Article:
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Movie Review: "Kapringen" and "Sightseers"

Cincinnati World Cinema is back in action on the big screen this coming weekend with two different European visions of suspense. The first film is Sightseers, from British director Ben Wheatley. Coming from a background of commercials and short films, Wheatley has been earning points among the indie film crowd in his native country. In his latest feature film, he mixes genres, blending romance, road movie, suspense and pitch-black humor.


A thirty-something couple who are trying to develop a relationship despite being social misfits, and having to cope with her snarky mum, take off for a caravan holiday… that’s camping with a trailer for you yanks. Along the way, they channel their sociopathic tendencies into a murder or two. Comedians Steve Oram and Alice Lowe, who co-star and also wrote the script, worked out these characters and situations in their routines before setting everything before the camera.

Unfortunately, the British sense of humor was totally lost on me in this film, as all the characters are pretty much unbearable and the kind of folks that you don’t want to be anywhere near for any reason. It’s also another of those Brit flicks in which the dialogue is mumbled through heavy accents, which renders much of what’s said inaudible…a prime example of a film in the King’s English that would greatly benefit from subtitles.  Depending on how you approach a film like this, you may indeed enjoy it. Unfortunately, I felt like one of their victims, as Sightseers left me cold.

But the really good news is the other film showing next weekend. World Cinema had a special event last month with one showing of A Hijacking, which sold out and got such great word of mouth that it’s being brought back for two more showings so more film fans have a chance to see it. And see it you should, as it’s a thriller par excellence that is a claustrophobic, maddening edge-of-your seat exercise in a story that we too frequently see “ripped from the headlines” as they say.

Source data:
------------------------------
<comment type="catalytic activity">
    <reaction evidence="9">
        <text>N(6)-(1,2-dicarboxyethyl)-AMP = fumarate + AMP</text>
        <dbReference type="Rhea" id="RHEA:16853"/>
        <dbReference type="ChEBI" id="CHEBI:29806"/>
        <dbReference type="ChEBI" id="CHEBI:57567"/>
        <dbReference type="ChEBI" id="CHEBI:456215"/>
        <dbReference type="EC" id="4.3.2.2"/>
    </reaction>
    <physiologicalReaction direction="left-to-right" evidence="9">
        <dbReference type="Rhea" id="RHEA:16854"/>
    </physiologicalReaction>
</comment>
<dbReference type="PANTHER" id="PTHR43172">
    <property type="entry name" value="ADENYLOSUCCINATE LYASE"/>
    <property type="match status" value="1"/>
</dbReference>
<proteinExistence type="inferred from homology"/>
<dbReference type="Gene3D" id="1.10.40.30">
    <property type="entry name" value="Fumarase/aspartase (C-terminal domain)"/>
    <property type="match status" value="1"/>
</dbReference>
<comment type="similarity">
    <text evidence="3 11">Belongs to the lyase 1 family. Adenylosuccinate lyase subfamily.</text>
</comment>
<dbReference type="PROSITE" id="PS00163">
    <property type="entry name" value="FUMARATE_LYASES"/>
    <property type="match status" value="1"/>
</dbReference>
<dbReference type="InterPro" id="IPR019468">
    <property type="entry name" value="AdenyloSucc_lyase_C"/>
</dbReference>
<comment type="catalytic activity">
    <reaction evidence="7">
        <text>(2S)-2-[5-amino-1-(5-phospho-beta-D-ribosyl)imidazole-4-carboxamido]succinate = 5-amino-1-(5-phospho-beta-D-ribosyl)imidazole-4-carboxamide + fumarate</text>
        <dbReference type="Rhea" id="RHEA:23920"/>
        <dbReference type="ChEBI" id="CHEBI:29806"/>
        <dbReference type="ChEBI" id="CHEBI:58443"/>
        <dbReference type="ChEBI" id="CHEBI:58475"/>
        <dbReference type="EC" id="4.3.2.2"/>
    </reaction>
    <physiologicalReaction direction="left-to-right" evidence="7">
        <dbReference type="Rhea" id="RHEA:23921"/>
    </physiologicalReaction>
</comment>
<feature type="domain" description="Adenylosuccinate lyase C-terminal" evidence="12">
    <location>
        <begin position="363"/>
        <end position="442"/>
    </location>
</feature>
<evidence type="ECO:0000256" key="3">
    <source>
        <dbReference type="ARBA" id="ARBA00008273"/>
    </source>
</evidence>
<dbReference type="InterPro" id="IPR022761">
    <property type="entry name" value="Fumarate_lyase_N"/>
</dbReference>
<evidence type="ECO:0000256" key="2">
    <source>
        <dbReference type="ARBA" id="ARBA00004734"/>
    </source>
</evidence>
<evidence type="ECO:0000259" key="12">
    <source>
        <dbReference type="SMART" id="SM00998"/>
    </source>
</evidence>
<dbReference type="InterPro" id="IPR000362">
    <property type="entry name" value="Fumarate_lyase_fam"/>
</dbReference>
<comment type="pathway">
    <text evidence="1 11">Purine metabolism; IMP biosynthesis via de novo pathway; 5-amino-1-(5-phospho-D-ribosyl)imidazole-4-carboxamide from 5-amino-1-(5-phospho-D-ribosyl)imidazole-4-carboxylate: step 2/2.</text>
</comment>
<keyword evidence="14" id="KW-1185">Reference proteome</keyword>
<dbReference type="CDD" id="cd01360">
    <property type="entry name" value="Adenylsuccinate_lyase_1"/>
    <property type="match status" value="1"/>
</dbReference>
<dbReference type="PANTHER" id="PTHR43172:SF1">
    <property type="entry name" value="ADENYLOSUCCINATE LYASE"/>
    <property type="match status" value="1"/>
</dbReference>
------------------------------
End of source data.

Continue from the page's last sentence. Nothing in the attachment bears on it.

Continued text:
A Danish cargo ship in the Indian Ocean is hijacked by Somali pirates who intend to hold the boat and all hands in exchange for the shipping company ponying up millions of dollars in ransom. In director Tobias Lindholm’s quest for in-your-face realism, he filmed on a real cargo ship that had been hijacked with some of that boat’s crew. The scenes featuring phone negotiations between the CEO of the shipping line and the pirate in charge were shot with the two men actually talking long-distance between Denmark and Somalia. But realism aside, what becomes maddening is how both corporoids and criminals treat the whole affair as a game, with constant negotiations that last well over three months. The crew, and conditions on the boat, deteriorates to the point you just want to smack the negotiators silly for caring so much about their money and so little for the captive crew. Lindholm has a knack for pacing, and for getting excellent performances from a diverse group of actors whom you’ve never seen before, and whose names I couldn’t pronounce if you paid me. A Hijacking is of such quality that it would be in good company had it received an Oscar nomination for Foreign Language film… even though some of the dialogue is in English. It’s a harrowing voyage, but one that is well worth taking.

Both films are being shown at the Sharonville Fine Arts Center on Saturday and Sunday, July 20th and 21stSightseers screens at 4 pm each day, and A Hijacking runs at 7 pm. It’s not a double feature, so you can pick either / or, get tickets for both if you prefer.